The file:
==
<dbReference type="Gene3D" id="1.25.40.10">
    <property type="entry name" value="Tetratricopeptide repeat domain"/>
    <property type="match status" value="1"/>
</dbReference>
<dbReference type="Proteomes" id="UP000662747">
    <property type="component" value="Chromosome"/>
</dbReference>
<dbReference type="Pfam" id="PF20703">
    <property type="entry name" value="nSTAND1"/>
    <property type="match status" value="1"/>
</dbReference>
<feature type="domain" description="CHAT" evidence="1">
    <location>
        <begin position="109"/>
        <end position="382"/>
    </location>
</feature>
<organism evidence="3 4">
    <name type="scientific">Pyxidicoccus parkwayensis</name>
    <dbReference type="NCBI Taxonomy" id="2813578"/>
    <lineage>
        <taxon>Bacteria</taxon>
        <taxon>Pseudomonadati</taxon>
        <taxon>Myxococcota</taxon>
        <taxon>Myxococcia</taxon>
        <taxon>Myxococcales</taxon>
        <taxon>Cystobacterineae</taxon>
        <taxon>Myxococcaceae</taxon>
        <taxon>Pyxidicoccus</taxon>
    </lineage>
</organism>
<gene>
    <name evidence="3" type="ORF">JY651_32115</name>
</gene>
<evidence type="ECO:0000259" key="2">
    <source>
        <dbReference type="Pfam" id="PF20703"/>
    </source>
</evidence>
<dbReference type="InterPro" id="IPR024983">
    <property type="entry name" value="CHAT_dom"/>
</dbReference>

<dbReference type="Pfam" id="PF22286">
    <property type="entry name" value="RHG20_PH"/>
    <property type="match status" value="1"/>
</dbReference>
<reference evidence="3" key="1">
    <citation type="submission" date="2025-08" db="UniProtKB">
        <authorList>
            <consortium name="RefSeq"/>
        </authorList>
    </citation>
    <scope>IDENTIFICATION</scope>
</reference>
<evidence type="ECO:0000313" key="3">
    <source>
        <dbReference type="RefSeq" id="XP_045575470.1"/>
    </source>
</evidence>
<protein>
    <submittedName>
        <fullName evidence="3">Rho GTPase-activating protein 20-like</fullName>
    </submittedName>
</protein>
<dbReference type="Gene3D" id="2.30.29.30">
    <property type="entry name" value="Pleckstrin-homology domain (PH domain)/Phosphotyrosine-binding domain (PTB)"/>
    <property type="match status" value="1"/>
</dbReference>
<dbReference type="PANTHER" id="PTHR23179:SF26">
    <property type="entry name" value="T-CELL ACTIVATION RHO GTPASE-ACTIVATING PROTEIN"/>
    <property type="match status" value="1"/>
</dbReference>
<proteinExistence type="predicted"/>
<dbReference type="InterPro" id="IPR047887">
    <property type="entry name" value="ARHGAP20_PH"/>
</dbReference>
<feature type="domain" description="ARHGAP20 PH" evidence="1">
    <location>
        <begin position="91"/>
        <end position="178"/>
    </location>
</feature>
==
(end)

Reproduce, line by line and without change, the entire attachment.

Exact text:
<dbReference type="Gene3D" id="1.25.40.10">
    <property type="entry name" value="Tetratricopeptide repeat domain"/>
    <property type="match status" value="1"/>
</dbReference>
<dbReference type="Proteomes" id="UP000662747">
    <property type="component" value="Chromosome"/>
</dbReference>
<dbReference type="Pfam" id="PF20703">
    <property type="entry name" value="nSTAND1"/>
    <property type="match status" value="1"/>
</dbReference>
<feature type="domain" description="CHAT" evidence="1">
    <location>
        <begin position="109"/>
        <end position="382"/>
    </location>
</feature>
<organism evidence="3 4">
    <name type="scientific">Pyxidicoccus parkwayensis</name>
    <dbReference type="NCBI Taxonomy" id="2813578"/>
    <lineage>
        <taxon>Bacteria</taxon>
        <taxon>Pseudomonadati</taxon>
        <taxon>Myxococcota</taxon>
        <taxon>Myxococcia</taxon>
        <taxon>Myxococcales</taxon>
        <taxon>Cystobacterineae</taxon>
        <taxon>Myxococcaceae</taxon>
        <taxon>Pyxidicoccus</taxon>
    </lineage>
</organism>
<gene>
    <name evidence="3" type="ORF">JY651_32115</name>
</gene>
<evidence type="ECO:0000259" key="2">
    <source>
        <dbReference type="Pfam" id="PF20703"/>
    </source>
</evidence>
<dbReference type="InterPro" id="IPR024983">
    <property type="entry name" value="CHAT_dom"/>
</dbReference>

<dbReference type="Pfam" id="PF22286">
    <property type="entry name" value="RHG20_PH"/>
    <property type="match status" value="1"/>
</dbReference>
<reference evidence="3" key="1">
    <citation type="submission" date="2025-08" db="UniProtKB">
        <authorList>
            <consortium name="RefSeq"/>
        </authorList>
    </citation>
    <scope>IDENTIFICATION</scope>
</reference>
<evidence type="ECO:0000313" key="3">
    <source>
        <dbReference type="RefSeq" id="XP_045575470.1"/>
    </source>
</evidence>
<protein>
    <submittedName>
        <fullName evidence="3">Rho GTPase-activating protein 20-like</fullName>
    </submittedName>
</protein>
<dbReference type="Gene3D" id="2.30.29.30">
    <property type="entry name" value="Pleckstrin-homology domain (PH domain)/Phosphotyrosine-binding domain (PTB)"/>
    <property type="match status" value="1"/>
</dbReference>
<dbReference type="PANTHER" id="PTHR23179:SF26">
    <property type="entry name" value="T-CELL ACTIVATION RHO GTPASE-ACTIVATING PROTEIN"/>
    <property type="match status" value="1"/>
</dbReference>
<proteinExistence type="predicted"/>
<dbReference type="InterPro" id="IPR047887">
    <property type="entry name" value="ARHGAP20_PH"/>
</dbReference>
<feature type="domain" description="ARHGAP20 PH" evidence="1">
    <location>
        <begin position="91"/>
        <end position="178"/>
    </location>
</feature>